Secrets PG-13Best friend might be bullying me
By Anonymous Comments: 27682, member since Fri Aug 03, 2001
On Mon Sep 18, 2017 05:54 AM
I have a really strange friendship going on. In the beginning we told each other everything, but later she seemed to contradict herself a lot. For example, I've struggled with depression for over a decade, and she has this tendency to romanticise depression as something poetic, deep and edgy. I've pointed out many times that this isn't exactly how depression works, but she just kept doing that. In the end I decided not to take it personally because at the time she had a crush on someone who romanticised being an outcast, so I thought maybe it had nothing to do with me, even though it came across as unsupportive (and when I was trying my best not to self-harm, it felt even insulting).
At school there's a group of kids who consider themselves cooler than the rest. They're pretty mean, and they chose three targets for bullying. I'm one of them, but the other two get it much worse. When school started, my friend hung out with them a lot, and they'd talk about me behind my back. And the weirdest part is that they make fun of my "mental issues", but since I keep these issues relatively private, the only way they could have known is through my friend.
Once in class I saw their group chat over her shoulder, and they were actually making fun of me online while I was in class right next to them. That night I told my friend that I'm done with trying to be friendly to the group, and that I simply don't like them. Her answer was that they don't like me either, so I'm definitely not hurting their feelings. I found this rather cold.
She ditches me for "cooler" people all the time, but when these people aren't around, she sometimes checks up on me. She used to tell me her secrets, but have stopped; recently she got into a new relationship, but all she'd say about the new guy is that he's great, he's working all the time, he's really mature or something like that; there are no details otherwise. I did share more details about my boyfriend, but after our conversations I get the feeling that I said more than I should.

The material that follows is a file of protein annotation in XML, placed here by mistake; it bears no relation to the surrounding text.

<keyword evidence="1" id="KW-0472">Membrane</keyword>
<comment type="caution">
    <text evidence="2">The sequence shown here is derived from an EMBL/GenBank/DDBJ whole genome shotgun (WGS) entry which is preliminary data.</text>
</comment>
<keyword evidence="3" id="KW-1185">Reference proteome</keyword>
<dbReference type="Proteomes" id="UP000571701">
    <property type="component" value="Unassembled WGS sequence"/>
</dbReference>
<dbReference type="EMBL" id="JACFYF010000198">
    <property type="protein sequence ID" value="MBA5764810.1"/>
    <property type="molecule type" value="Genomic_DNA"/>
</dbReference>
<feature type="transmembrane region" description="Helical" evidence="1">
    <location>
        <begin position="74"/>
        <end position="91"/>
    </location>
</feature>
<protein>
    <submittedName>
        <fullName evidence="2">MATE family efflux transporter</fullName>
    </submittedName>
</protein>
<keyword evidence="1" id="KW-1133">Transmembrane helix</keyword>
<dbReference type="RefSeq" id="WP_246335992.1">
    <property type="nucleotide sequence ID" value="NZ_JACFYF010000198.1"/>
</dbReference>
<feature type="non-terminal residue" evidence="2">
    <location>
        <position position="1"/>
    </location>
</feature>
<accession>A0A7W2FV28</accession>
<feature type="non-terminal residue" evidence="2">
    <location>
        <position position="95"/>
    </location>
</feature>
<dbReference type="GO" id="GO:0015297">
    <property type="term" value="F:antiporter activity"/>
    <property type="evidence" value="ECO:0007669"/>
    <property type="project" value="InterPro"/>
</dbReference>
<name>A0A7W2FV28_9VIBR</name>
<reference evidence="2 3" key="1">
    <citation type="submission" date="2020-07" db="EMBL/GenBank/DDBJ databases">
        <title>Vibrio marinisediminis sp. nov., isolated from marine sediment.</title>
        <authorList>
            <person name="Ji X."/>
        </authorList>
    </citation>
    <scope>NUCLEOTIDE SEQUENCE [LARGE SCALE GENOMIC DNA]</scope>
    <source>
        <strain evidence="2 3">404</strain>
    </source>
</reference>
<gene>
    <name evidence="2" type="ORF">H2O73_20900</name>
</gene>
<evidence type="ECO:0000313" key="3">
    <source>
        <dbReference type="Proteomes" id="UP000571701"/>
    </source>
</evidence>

Also, someone else stopped talking to me after hearing from the bullies that I have "mental issues". It's just depression, but sometimes the old rumours are still going around, and this person is from an exceptionally conservative culture, let's say. So I ranted to my friend about that, and today I see on Facebook that they are making plans to hang out together, even though neither really knew the other before. I'm not sure whether I'm being paranoid and taking things too personally or if something is going on.
I would have dropped the friend a long time ago, but when I put some distance between us, she'd write to my boyfriend to check if I'm okay. Also, since I don't share my birthday on Facebook, no one really knows it, but she remembered and gave me a present. With her, it's always a little bit hard to tell. She used to say the popular group is shallow, and that she wanted to stop hanging out with them, but after talking to them about what a needy loser I am, she'll tell me that they're the most considerate people she's ever met. In general, I'm really confused. If anyone can give me some advice or insight, I'd appreciate it a lot.
1 Replies to Best friend might be bullying me
|re: Best friend might be bullying me|